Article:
Seminar: Electro-Optics and Microelectronics Seminar

ECE Women Community

Double Rayleigh Scattering

Date: July,04,2022 Start Time: 14:30 - 15:30
Location: 1061, Meyer Building
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Lecturer: Alex Petelin
Affiliations: The Andrew and Erna Viterbi Faculty of Electrical & Computer Engineering

Rayleigh backscattering in fibers is caused by scattering of light from small defects, which are randomly distributed along the fiber.  Scatterings of light by Double Rayleigh scattering (DRS) cause a noise wave, which propagates in the direction of the transmitted wave along the fiber. This noise limits the performance of optical measurement systems and of analog applications, such as distributing clocks or high dynamic range signals.

While the backward Rayleigh scattering effect was intensively studied, the DRS effect was analyzed only in specific conditions and often by using numerical simulations.  It is a challenging task to analyze and to understand the DRS effect since the scattered wave is affected by both the random distribution of the scatterers along the fiber and by the stochastic nature of the transmitted wave. We present in this work a comprehensive model to study DRS and give analytical results for several important cases. The model gives a deep physical insight to the DRS and it helps in finding optimal methods to suppress the DRS effect.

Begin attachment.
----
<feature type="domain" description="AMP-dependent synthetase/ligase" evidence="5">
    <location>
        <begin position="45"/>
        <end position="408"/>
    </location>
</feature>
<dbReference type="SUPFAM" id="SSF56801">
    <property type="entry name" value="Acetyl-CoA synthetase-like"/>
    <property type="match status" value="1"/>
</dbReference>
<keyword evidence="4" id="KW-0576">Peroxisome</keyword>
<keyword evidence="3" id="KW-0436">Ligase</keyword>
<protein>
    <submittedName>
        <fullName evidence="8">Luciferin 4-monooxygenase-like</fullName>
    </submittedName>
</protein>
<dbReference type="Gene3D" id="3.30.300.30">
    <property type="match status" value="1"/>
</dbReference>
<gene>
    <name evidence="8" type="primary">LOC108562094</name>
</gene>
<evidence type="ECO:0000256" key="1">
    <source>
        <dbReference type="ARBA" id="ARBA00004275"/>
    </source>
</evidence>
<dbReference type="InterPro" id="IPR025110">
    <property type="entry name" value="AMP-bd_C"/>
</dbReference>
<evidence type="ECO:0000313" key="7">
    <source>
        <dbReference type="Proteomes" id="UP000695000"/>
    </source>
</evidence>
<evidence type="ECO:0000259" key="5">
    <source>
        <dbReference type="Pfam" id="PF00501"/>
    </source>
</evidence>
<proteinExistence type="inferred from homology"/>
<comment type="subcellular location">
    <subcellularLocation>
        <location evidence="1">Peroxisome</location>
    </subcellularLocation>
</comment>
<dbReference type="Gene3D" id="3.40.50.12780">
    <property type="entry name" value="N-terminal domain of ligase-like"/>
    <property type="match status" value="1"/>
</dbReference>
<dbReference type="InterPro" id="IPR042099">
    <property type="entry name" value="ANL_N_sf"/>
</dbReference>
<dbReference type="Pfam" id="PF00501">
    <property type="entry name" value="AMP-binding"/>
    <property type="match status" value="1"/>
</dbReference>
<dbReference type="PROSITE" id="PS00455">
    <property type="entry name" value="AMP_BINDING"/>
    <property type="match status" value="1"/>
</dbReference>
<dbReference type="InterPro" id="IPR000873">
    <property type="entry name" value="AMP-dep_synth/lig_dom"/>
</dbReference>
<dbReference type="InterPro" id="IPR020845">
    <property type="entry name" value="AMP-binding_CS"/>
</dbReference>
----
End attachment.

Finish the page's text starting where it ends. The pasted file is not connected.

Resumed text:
For deterministic signals, we obtained that DRS can be modeled by an effective low pass filter for amplitude changes in the signal and by a high pass filter for phase changes.  The bandwidth of the effective filters is mainly determined by the fiber loss and not by the fiber length as might be expected. For stochastic signals, the DRS converts phase noise of the source into amplitude noise. We have studied the noise generated when the laser source has a phase noise, which is modeled by the Wiener process. Analytical results are given when the DRS noise is suppressed by modulating the laser frequency.  Preliminary experimental results confirm the theoretical results on the frequency dependence of the DRS.


* M.Sc. student under the supervision of Professor Moshe Horowitz.


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